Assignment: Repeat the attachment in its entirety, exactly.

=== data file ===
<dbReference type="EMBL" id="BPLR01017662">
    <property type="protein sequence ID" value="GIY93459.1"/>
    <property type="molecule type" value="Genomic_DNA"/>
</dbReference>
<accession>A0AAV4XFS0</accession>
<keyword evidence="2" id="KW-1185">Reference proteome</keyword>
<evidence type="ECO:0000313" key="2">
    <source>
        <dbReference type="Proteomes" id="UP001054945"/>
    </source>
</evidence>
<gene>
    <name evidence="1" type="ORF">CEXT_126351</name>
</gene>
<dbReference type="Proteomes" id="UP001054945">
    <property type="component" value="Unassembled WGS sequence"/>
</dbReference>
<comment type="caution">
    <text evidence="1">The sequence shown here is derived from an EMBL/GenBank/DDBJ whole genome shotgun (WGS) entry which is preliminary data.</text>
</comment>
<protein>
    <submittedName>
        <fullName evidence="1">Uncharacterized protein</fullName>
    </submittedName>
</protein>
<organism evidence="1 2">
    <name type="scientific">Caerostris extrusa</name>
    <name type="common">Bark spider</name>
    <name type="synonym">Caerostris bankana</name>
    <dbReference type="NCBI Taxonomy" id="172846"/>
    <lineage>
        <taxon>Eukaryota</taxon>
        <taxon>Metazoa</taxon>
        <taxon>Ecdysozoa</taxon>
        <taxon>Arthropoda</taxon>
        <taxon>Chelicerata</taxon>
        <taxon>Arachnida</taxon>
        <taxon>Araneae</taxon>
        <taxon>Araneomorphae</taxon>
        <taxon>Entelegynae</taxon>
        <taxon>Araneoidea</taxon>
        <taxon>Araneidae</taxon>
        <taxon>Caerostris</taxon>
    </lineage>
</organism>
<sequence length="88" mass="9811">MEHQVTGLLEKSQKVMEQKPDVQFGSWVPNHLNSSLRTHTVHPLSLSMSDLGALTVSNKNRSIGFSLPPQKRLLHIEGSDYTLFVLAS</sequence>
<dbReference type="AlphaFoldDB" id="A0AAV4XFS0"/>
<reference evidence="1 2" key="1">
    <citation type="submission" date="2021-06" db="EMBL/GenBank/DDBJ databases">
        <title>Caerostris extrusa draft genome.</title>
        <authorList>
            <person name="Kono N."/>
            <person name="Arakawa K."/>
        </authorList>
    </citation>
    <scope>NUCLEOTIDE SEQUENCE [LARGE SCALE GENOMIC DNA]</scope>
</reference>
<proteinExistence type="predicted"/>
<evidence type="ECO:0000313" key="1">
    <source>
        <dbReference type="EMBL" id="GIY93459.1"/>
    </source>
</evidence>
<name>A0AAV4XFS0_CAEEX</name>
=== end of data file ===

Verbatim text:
<dbReference type="EMBL" id="BPLR01017662">
    <property type="protein sequence ID" value="GIY93459.1"/>
    <property type="molecule type" value="Genomic_DNA"/>
</dbReference>
<accession>A0AAV4XFS0</accession>
<keyword evidence="2" id="KW-1185">Reference proteome</keyword>
<evidence type="ECO:0000313" key="2">
    <source>
        <dbReference type="Proteomes" id="UP001054945"/>
    </source>
</evidence>
<gene>
    <name evidence="1" type="ORF">CEXT_126351</name>
</gene>
<dbReference type="Proteomes" id="UP001054945">
    <property type="component" value="Unassembled WGS sequence"/>
</dbReference>
<comment type="caution">
    <text evidence="1">The sequence shown here is derived from an EMBL/GenBank/DDBJ whole genome shotgun (WGS) entry which is preliminary data.</text>
</comment>
<protein>
    <submittedName>
        <fullName evidence="1">Uncharacterized protein</fullName>
    </submittedName>
</protein>
<organism evidence="1 2">
    <name type="scientific">Caerostris extrusa</name>
    <name type="common">Bark spider</name>
    <name type="synonym">Caerostris bankana</name>
    <dbReference type="NCBI Taxonomy" id="172846"/>
    <lineage>
        <taxon>Eukaryota</taxon>
        <taxon>Metazoa</taxon>
        <taxon>Ecdysozoa</taxon>
        <taxon>Arthropoda</taxon>
        <taxon>Chelicerata</taxon>
        <taxon>Arachnida</taxon>
        <taxon>Araneae</taxon>
        <taxon>Araneomorphae</taxon>
        <taxon>Entelegynae</taxon>
        <taxon>Araneoidea</taxon>
        <taxon>Araneidae</taxon>
        <taxon>Caerostris</taxon>
    </lineage>
</organism>
<sequence length="88" mass="9811">MEHQVTGLLEKSQKVMEQKPDVQFGSWVPNHLNSSLRTHTVHPLSLSMSDLGALTVSNKNRSIGFSLPPQKRLLHIEGSDYTLFVLAS</sequence>
<dbReference type="AlphaFoldDB" id="A0AAV4XFS0"/>
<reference evidence="1 2" key="1">
    <citation type="submission" date="2021-06" db="EMBL/GenBank/DDBJ databases">
        <title>Caerostris extrusa draft genome.</title>
        <authorList>
            <person name="Kono N."/>
            <person name="Arakawa K."/>
        </authorList>
    </citation>
    <scope>NUCLEOTIDE SEQUENCE [LARGE SCALE GENOMIC DNA]</scope>
</reference>
<proteinExistence type="predicted"/>
<evidence type="ECO:0000313" key="1">
    <source>
        <dbReference type="EMBL" id="GIY93459.1"/>
    </source>
</evidence>
<name>A0AAV4XFS0_CAEEX</name>